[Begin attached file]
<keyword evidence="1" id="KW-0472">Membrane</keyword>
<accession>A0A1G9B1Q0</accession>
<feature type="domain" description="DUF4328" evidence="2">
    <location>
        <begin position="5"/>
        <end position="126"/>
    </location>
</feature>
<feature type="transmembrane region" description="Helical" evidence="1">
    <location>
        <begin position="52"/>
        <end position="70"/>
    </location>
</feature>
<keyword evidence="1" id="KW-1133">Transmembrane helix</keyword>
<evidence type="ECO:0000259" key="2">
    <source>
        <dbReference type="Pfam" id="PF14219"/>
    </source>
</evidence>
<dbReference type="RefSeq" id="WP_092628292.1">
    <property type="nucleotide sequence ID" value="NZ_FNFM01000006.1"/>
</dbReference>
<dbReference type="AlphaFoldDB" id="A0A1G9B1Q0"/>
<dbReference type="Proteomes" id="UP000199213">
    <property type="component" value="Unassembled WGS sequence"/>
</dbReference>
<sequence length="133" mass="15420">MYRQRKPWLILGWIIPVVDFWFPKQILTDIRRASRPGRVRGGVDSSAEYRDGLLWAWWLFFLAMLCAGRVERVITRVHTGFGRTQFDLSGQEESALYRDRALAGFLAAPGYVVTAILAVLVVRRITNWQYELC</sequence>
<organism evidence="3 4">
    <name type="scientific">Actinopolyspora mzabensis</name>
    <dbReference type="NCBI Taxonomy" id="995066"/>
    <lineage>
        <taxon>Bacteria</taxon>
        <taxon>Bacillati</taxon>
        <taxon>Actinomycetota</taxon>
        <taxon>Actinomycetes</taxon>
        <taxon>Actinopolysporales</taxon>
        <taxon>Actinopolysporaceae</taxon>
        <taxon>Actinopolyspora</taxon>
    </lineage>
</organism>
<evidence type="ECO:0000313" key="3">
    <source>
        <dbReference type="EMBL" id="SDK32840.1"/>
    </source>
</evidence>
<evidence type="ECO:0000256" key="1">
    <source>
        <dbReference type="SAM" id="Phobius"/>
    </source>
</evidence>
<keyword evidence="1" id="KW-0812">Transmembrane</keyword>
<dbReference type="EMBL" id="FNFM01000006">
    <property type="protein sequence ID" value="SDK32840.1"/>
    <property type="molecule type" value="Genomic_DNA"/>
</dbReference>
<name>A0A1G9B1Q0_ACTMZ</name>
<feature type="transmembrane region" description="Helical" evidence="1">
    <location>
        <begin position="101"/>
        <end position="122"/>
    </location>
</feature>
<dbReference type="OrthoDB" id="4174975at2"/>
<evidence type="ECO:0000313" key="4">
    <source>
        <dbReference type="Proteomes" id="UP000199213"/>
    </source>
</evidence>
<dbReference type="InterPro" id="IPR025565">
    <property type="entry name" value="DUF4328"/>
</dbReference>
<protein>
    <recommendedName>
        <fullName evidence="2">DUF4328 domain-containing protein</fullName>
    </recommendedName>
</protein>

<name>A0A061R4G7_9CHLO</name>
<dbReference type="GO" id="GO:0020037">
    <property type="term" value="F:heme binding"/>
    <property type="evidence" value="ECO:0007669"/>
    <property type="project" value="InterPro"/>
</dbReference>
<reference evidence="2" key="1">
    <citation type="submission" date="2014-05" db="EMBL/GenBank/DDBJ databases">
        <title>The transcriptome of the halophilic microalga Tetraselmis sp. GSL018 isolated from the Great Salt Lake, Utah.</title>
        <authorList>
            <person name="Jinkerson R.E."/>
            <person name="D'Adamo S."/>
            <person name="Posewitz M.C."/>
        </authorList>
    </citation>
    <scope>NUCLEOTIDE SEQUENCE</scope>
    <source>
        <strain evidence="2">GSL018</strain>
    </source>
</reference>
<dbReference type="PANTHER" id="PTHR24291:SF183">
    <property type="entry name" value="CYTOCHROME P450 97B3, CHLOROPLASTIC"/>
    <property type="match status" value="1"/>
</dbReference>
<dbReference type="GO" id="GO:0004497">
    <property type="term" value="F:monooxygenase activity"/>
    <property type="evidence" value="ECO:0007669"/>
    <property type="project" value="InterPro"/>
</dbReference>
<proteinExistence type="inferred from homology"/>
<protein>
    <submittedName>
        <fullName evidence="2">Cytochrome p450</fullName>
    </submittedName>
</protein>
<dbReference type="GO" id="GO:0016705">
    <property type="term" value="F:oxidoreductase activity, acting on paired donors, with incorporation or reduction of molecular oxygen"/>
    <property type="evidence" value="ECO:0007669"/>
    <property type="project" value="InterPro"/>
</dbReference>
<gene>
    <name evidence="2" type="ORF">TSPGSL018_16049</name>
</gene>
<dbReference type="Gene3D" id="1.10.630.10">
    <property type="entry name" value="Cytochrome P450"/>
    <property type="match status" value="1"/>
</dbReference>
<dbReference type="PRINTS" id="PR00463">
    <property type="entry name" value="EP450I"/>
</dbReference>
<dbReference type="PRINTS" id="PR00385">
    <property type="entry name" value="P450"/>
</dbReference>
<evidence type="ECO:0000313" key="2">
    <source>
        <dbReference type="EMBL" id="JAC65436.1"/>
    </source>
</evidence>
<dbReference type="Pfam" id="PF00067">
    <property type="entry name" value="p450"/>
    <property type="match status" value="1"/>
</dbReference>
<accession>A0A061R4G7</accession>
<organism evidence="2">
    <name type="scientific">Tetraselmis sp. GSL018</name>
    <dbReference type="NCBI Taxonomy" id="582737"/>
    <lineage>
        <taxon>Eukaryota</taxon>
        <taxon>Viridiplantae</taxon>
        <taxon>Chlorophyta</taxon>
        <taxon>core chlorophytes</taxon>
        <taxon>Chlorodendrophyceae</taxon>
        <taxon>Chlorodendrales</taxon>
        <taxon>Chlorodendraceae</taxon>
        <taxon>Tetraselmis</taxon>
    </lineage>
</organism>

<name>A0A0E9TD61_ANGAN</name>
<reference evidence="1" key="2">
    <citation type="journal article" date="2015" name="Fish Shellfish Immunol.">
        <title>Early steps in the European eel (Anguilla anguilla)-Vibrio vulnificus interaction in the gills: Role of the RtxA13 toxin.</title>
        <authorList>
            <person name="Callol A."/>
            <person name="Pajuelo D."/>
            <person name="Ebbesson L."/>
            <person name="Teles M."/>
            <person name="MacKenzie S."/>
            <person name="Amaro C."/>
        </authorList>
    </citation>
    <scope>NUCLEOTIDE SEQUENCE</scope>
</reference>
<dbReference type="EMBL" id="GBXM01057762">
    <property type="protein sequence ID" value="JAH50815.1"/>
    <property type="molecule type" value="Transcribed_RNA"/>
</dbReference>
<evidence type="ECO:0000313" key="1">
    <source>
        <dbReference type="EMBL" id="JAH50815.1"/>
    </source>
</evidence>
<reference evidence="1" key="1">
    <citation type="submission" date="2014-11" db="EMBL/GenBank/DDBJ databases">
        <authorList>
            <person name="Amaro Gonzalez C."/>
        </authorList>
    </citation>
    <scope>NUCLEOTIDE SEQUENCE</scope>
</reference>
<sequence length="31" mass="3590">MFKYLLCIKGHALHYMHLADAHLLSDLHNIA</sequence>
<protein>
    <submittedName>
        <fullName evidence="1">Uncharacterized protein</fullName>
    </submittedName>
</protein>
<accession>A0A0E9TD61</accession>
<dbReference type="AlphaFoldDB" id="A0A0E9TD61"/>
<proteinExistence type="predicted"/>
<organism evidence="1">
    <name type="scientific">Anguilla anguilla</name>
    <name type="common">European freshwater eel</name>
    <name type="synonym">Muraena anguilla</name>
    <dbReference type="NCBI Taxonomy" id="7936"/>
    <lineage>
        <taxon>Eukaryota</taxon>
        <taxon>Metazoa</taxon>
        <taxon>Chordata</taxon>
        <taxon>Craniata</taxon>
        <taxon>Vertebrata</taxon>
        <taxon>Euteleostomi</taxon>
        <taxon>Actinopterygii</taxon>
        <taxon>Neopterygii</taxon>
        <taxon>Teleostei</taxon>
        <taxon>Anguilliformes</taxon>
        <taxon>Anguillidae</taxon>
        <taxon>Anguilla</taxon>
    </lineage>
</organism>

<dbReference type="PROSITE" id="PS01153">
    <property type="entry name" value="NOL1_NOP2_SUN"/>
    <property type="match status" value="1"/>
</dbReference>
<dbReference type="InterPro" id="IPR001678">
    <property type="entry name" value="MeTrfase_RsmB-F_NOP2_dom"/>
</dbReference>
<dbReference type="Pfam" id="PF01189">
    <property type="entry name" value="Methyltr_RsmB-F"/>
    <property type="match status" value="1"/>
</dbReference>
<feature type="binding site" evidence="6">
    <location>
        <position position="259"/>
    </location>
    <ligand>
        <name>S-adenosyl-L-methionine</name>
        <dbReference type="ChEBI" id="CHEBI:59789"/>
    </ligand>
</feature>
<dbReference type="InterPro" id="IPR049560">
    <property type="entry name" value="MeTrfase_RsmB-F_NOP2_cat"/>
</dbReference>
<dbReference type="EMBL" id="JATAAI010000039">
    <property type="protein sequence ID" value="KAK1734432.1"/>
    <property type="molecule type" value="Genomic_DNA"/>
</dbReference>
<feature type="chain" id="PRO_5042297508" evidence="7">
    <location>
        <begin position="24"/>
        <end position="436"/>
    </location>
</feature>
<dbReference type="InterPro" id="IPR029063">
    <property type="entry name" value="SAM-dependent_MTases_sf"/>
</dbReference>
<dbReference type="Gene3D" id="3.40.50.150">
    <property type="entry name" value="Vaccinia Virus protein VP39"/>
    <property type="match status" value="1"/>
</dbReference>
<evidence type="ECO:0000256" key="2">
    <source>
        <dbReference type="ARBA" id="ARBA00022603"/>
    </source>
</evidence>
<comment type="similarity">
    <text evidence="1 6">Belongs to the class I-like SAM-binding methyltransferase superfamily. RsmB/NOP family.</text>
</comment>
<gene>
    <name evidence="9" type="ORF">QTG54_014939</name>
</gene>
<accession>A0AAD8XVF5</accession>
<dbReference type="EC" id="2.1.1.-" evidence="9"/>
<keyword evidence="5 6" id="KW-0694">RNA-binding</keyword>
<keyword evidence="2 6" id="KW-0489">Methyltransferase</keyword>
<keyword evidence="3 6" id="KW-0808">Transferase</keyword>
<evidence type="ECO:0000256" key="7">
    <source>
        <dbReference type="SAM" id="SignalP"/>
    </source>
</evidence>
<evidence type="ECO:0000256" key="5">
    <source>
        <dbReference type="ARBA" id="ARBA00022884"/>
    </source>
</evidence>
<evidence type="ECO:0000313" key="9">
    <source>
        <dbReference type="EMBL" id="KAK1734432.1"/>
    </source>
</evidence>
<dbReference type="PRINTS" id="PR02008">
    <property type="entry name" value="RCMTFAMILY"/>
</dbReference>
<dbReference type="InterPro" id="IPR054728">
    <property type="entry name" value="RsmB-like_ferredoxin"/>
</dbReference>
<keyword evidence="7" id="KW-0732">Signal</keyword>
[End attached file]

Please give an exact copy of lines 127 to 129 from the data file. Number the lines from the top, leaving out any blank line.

</dbReference>
<dbReference type="PRINTS" id="PR00385">
    <property type="entry name" value="P450"/>